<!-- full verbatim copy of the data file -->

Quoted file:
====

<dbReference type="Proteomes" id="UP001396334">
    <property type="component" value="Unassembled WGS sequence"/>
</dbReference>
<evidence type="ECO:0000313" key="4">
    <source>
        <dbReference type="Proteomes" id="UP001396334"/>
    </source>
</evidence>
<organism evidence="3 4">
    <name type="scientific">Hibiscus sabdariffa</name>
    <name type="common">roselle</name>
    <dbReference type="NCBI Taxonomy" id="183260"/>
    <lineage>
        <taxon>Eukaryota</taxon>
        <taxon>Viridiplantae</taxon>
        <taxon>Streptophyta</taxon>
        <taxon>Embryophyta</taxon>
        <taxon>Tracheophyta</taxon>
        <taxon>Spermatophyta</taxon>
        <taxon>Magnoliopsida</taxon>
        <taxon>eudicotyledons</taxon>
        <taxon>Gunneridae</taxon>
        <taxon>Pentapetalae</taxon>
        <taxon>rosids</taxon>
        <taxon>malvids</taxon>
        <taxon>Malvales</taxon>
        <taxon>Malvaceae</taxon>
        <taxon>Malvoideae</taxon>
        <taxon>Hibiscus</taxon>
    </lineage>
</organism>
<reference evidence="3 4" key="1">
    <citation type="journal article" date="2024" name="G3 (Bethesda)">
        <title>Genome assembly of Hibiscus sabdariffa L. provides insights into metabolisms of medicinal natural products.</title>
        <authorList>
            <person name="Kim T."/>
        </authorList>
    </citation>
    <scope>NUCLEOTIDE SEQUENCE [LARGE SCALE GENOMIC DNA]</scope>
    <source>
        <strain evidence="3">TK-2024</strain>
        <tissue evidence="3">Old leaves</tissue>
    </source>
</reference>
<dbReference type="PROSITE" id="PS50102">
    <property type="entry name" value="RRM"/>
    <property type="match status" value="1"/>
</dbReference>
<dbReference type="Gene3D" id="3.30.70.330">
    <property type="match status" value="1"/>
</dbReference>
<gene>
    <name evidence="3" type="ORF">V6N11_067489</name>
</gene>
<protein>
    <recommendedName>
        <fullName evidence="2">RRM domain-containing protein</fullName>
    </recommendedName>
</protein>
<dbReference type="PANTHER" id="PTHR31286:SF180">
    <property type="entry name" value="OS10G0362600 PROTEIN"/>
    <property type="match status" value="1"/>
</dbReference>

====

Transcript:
<dbReference type="Proteomes" id="UP001396334">
    <property type="component" value="Unassembled WGS sequence"/>
</dbReference>
<evidence type="ECO:0000313" key="4">
    <source>
        <dbReference type="Proteomes" id="UP001396334"/>
    </source>
</evidence>
<organism evidence="3 4">
    <name type="scientific">Hibiscus sabdariffa</name>
    <name type="common">roselle</name>
    <dbReference type="NCBI Taxonomy" id="183260"/>
    <lineage>
        <taxon>Eukaryota</taxon>
        <taxon>Viridiplantae</taxon>
        <taxon>Streptophyta</taxon>
        <taxon>Embryophyta</taxon>
        <taxon>Tracheophyta</taxon>
        <taxon>Spermatophyta</taxon>
        <taxon>Magnoliopsida</taxon>
        <taxon>eudicotyledons</taxon>
        <taxon>Gunneridae</taxon>
        <taxon>Pentapetalae</taxon>
        <taxon>rosids</taxon>
        <taxon>malvids</taxon>
        <taxon>Malvales</taxon>
        <taxon>Malvaceae</taxon>
        <taxon>Malvoideae</taxon>
        <taxon>Hibiscus</taxon>
    </lineage>
</organism>
<reference evidence="3 4" key="1">
    <citation type="journal article" date="2024" name="G3 (Bethesda)">
        <title>Genome assembly of Hibiscus sabdariffa L. provides insights into metabolisms of medicinal natural products.</title>
        <authorList>
            <person name="Kim T."/>
        </authorList>
    </citation>
    <scope>NUCLEOTIDE SEQUENCE [LARGE SCALE GENOMIC DNA]</scope>
    <source>
        <strain evidence="3">TK-2024</strain>
        <tissue evidence="3">Old leaves</tissue>
    </source>
</reference>
<dbReference type="PROSITE" id="PS50102">
    <property type="entry name" value="RRM"/>
    <property type="match status" value="1"/>
</dbReference>
<dbReference type="Gene3D" id="3.30.70.330">
    <property type="match status" value="1"/>
</dbReference>
<gene>
    <name evidence="3" type="ORF">V6N11_067489</name>
</gene>
<protein>
    <recommendedName>
        <fullName evidence="2">RRM domain-containing protein</fullName>
    </recommendedName>
</protein>
<dbReference type="PANTHER" id="PTHR31286:SF180">
    <property type="entry name" value="OS10G0362600 PROTEIN"/>
    <property type="match status" value="1"/>
</dbReference>